The use of stainless steel fasteners with steel framing systems is regarded by some people as confusing and not without reason. The reasons are regulatory rather than technical because of the different and sometimes complicated requirements in New Zealand Standards, New Zealand Building Code, Codes of Practice and trade literature.
The use of dissimilar metals can in some circumstances lead to corrosion but the extent of any deterioration is very dependent on the micro or macro climate, the metals concerned and the design of the connection.
The NZ Standard NZS 3604 requires stainless steel fasteners in some instances and the corrosion categories in this document have been written independently of ISO 9223. While NZS 3604 could be considered irrelevant to steel frame construction it requires structural fasteners to be stainless steel in areas rather loosely described as a ’sea spray zone’.
Just to make it more confusing the corrosion map in NZS 3604 (written by BRANZ under contract to NZ Standards) created a contrary system of nomenclature whereby the NZS 3604 category 1 is very severe while ISO 9223 category 5 is very high. It is confusing having four different standards for corrosion categories, ISO 9223, AS/NZS 2728 AS 2312 and NZS 3604.
The reasons to use stainless steel fasteners in very severe environments is well founded, as even class 4 galvanised fasteners can deteriorate if used in an unwashed external environment. NZS 3604 however does not require stainless steel fasteners in a ’closed’ environment. For steel framing that is inside the wall where salt or contaminants do not accumulate, galvanised fasters can, and do last the life of the building often longer than 100 years.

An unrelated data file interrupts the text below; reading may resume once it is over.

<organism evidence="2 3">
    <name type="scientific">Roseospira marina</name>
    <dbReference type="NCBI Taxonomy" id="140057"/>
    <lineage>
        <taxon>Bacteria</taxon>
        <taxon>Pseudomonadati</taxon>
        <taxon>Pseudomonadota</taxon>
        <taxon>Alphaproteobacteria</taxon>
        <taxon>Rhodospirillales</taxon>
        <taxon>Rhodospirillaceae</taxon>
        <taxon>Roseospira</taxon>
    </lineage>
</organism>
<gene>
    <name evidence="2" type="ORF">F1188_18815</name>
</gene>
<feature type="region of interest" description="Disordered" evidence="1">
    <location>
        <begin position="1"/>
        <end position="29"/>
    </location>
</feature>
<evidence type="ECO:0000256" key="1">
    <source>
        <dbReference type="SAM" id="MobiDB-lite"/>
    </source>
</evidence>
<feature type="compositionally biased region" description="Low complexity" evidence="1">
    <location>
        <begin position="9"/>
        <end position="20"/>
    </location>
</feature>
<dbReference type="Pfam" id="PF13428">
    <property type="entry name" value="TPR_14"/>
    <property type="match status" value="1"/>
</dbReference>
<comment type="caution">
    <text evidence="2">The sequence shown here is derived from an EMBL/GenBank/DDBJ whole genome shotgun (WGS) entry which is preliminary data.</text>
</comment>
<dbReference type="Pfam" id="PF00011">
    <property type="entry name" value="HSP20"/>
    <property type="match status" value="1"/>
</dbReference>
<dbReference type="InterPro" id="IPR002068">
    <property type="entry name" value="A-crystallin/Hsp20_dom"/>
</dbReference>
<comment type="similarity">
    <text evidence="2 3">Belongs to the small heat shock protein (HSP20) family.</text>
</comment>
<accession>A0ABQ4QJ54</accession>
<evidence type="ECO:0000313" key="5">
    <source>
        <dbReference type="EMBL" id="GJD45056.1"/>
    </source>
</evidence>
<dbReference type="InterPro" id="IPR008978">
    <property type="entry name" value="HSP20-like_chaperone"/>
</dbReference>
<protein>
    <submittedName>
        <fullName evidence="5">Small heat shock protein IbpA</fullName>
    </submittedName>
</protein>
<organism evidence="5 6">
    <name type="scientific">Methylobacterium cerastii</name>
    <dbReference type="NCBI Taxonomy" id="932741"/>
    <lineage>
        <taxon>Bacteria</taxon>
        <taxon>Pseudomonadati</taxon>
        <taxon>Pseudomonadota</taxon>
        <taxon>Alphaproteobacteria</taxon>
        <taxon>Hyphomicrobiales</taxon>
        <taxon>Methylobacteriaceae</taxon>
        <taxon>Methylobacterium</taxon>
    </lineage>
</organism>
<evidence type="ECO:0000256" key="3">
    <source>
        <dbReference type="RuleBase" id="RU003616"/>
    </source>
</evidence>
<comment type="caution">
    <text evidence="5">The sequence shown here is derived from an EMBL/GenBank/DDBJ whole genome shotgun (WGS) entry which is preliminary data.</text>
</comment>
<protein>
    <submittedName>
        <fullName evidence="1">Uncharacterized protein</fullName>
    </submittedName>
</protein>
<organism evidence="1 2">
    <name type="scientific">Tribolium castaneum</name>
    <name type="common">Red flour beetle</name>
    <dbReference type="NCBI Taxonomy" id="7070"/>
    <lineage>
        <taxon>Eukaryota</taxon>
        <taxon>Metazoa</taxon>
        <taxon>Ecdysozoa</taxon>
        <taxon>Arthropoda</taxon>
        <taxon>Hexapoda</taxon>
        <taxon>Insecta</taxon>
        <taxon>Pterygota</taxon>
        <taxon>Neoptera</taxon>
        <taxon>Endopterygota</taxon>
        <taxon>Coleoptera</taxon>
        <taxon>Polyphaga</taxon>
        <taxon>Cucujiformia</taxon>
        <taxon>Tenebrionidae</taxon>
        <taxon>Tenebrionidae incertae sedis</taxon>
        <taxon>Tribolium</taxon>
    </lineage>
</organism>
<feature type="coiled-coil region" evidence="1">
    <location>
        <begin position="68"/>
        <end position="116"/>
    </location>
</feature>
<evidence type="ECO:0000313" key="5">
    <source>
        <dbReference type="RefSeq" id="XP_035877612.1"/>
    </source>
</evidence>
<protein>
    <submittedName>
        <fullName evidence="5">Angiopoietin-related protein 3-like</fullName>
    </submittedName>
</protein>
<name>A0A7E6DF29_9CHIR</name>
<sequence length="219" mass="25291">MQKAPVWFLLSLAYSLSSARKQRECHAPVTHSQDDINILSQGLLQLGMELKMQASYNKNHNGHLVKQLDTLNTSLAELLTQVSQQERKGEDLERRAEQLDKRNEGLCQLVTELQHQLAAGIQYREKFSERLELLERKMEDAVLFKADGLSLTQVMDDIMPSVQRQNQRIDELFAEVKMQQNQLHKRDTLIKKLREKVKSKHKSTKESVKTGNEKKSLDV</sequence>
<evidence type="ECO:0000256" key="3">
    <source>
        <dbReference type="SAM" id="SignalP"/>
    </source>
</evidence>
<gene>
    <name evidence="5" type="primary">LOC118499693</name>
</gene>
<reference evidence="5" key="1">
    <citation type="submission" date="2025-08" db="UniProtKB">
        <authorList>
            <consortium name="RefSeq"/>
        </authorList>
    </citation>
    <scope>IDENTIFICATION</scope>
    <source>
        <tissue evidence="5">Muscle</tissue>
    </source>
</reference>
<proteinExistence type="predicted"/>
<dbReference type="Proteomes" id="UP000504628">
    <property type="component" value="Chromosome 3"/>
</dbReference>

When fastening cladding to steel framing there are two screw interfaces:-one at the cladding face and the other at the framing. The external one in very severe marine environments is required by AS/NZS 2728, NZS 3604 and NZBC E2/AS1 to be stainless steel which means that the fastener/frame interface is dissimilar.
Unlike Australia where steel framing is metallic coated Zincalume® in New Zealand we use a galvanised coating for the very good reason that it provides greater cathodic protection to cut edges of steel. There is ample evidence to show that in normal service this connection will be unaffected. The reasons are rather complex and too long to be covered fully in this data sheet but reference should be made to the NZMRM Code of Practice Section 2.3 Sacrificial Protection. Suffice to say that even with occasional wetting due to condensation, with sacrificial or cathodic protection by galvanising the connection will not deteriorate
The fastening of metal wall cladding however is a different story because the outer exposed interface between the fastener and the steel cladding is exposed to the severe environment and metal manufacturers will not warrant coated steel cladding if stainless steel fasteners are used. This scenario is different because the cladding is normally Zincalume® coated and therefore this material is not recommended to be used in Very Severe environments.
To sum up for fastening into galvanised steel framing:
- Class 4 galvanised screw fasteners are OK for all environments except those tabulated below
- Stainless screws must be used for:
- ISO Category 5
- NZS 3604 ‘sea-spray’ zone‘
- AS/NZS 2312 Category E
- AS/NZS 2728
- Stainless screws are OK for aluminium or other metal claddings anywhere.
- When using Zincalume® metal cladding do not use stainless screws.